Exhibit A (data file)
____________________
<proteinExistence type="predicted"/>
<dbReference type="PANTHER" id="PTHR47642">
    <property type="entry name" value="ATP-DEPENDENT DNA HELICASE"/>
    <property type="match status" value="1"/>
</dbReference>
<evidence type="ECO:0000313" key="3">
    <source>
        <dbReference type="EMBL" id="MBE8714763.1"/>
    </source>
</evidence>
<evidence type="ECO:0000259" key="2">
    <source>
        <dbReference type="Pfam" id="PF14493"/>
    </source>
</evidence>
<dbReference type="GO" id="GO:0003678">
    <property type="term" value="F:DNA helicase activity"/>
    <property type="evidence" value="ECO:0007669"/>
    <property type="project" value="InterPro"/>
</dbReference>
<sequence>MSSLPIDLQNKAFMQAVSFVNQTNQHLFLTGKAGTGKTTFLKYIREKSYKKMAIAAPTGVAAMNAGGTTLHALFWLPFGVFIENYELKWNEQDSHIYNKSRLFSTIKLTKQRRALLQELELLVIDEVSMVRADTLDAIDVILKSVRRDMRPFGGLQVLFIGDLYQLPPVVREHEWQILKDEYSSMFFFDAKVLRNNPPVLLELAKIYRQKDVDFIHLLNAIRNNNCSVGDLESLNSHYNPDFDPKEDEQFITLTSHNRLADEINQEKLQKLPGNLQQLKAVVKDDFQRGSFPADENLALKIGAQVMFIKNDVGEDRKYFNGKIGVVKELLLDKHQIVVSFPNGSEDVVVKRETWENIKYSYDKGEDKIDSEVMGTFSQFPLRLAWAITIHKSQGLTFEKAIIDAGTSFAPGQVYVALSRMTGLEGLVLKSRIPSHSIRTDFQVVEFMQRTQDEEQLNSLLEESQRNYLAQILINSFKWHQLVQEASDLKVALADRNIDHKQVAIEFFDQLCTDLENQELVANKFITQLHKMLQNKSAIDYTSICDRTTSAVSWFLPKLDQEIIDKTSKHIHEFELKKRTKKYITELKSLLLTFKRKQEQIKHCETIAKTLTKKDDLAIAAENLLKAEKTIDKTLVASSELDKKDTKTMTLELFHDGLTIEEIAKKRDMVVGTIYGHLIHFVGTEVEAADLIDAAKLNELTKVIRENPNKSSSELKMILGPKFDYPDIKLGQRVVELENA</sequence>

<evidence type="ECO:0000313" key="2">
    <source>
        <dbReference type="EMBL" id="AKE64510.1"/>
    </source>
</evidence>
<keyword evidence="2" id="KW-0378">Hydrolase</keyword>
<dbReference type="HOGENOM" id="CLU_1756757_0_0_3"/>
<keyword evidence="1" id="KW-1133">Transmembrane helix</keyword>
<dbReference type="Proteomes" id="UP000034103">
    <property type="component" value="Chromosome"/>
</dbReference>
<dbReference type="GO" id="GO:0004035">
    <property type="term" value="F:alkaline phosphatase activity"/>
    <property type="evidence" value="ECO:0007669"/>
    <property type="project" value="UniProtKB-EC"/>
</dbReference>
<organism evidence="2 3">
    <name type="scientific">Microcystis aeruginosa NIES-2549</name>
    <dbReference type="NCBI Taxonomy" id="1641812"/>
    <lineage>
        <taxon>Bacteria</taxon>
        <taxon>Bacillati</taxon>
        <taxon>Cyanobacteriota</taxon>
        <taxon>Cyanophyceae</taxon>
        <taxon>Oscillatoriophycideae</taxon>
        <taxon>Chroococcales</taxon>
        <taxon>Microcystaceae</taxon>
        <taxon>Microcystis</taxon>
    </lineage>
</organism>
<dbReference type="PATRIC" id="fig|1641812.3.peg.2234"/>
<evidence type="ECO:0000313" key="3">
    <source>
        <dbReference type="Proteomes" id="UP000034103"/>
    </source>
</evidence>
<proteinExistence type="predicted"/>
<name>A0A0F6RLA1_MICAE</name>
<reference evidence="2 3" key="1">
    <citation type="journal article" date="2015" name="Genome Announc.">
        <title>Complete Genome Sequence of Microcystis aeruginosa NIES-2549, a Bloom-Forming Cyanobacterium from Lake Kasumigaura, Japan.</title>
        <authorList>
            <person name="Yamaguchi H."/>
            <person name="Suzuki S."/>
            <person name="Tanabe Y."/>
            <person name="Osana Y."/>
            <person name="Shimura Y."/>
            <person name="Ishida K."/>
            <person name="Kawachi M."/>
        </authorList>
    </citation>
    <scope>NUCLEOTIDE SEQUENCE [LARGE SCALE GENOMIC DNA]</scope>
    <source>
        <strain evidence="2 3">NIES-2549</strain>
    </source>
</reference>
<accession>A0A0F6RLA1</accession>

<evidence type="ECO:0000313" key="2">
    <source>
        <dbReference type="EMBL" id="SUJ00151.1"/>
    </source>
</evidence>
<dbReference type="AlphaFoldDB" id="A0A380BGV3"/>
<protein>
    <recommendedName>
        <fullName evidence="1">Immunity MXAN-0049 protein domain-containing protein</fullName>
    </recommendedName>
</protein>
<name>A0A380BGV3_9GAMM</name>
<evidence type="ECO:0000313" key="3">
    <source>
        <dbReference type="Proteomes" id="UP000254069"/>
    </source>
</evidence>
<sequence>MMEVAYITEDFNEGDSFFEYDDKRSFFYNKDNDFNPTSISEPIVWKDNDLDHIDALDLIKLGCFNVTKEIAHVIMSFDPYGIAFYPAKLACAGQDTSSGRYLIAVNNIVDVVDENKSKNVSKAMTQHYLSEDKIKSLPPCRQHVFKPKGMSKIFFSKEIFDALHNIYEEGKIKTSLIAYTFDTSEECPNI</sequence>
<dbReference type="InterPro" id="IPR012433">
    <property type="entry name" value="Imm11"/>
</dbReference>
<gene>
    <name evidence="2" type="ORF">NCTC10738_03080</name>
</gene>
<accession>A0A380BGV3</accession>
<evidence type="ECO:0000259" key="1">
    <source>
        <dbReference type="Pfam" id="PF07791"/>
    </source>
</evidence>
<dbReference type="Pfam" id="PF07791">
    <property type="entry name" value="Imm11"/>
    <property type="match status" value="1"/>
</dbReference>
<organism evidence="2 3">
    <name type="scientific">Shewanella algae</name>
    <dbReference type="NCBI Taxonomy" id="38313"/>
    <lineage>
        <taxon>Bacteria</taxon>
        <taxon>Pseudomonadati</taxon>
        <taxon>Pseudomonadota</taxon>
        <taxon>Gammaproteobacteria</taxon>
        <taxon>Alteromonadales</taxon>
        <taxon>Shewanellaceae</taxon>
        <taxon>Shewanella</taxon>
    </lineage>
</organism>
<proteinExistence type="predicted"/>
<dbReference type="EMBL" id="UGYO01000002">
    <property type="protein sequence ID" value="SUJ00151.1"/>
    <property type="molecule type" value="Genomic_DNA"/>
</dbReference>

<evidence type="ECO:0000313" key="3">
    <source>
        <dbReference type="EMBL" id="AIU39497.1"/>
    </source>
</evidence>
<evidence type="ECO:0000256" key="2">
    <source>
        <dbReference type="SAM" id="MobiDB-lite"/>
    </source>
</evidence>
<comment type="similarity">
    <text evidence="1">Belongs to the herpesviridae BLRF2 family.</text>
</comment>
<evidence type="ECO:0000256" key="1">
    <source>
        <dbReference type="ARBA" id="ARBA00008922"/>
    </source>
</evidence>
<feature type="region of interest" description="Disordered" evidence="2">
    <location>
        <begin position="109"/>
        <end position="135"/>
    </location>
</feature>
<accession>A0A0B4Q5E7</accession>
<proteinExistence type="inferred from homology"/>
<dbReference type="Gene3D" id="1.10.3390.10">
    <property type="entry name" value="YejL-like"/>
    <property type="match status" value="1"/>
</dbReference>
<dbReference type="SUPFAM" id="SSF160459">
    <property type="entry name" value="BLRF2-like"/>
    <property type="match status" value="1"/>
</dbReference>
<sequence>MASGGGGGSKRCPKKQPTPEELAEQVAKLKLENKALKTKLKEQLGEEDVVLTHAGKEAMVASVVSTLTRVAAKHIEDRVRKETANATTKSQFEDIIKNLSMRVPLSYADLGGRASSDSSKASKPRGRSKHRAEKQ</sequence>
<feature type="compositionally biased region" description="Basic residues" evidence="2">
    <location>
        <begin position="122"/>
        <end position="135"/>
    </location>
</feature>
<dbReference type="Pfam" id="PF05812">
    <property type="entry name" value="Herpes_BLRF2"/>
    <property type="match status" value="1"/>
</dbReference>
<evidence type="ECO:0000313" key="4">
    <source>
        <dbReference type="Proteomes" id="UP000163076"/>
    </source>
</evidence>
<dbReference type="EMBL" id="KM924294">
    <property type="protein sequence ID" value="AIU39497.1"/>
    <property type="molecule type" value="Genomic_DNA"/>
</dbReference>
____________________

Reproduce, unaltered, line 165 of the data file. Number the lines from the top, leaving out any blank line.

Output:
<sequence>MASGGGGGSKRCPKKQPTPEELAEQVAKLKLENKALKTKLKEQLGEEDVVLTHAGKEAMVASVVSTLTRVAAKHIEDRVRKETANATTKSQFEDIIKNLSMRVPLSYADLGGRASSDSSKASKPRGRSKHRAEKQ</sequence>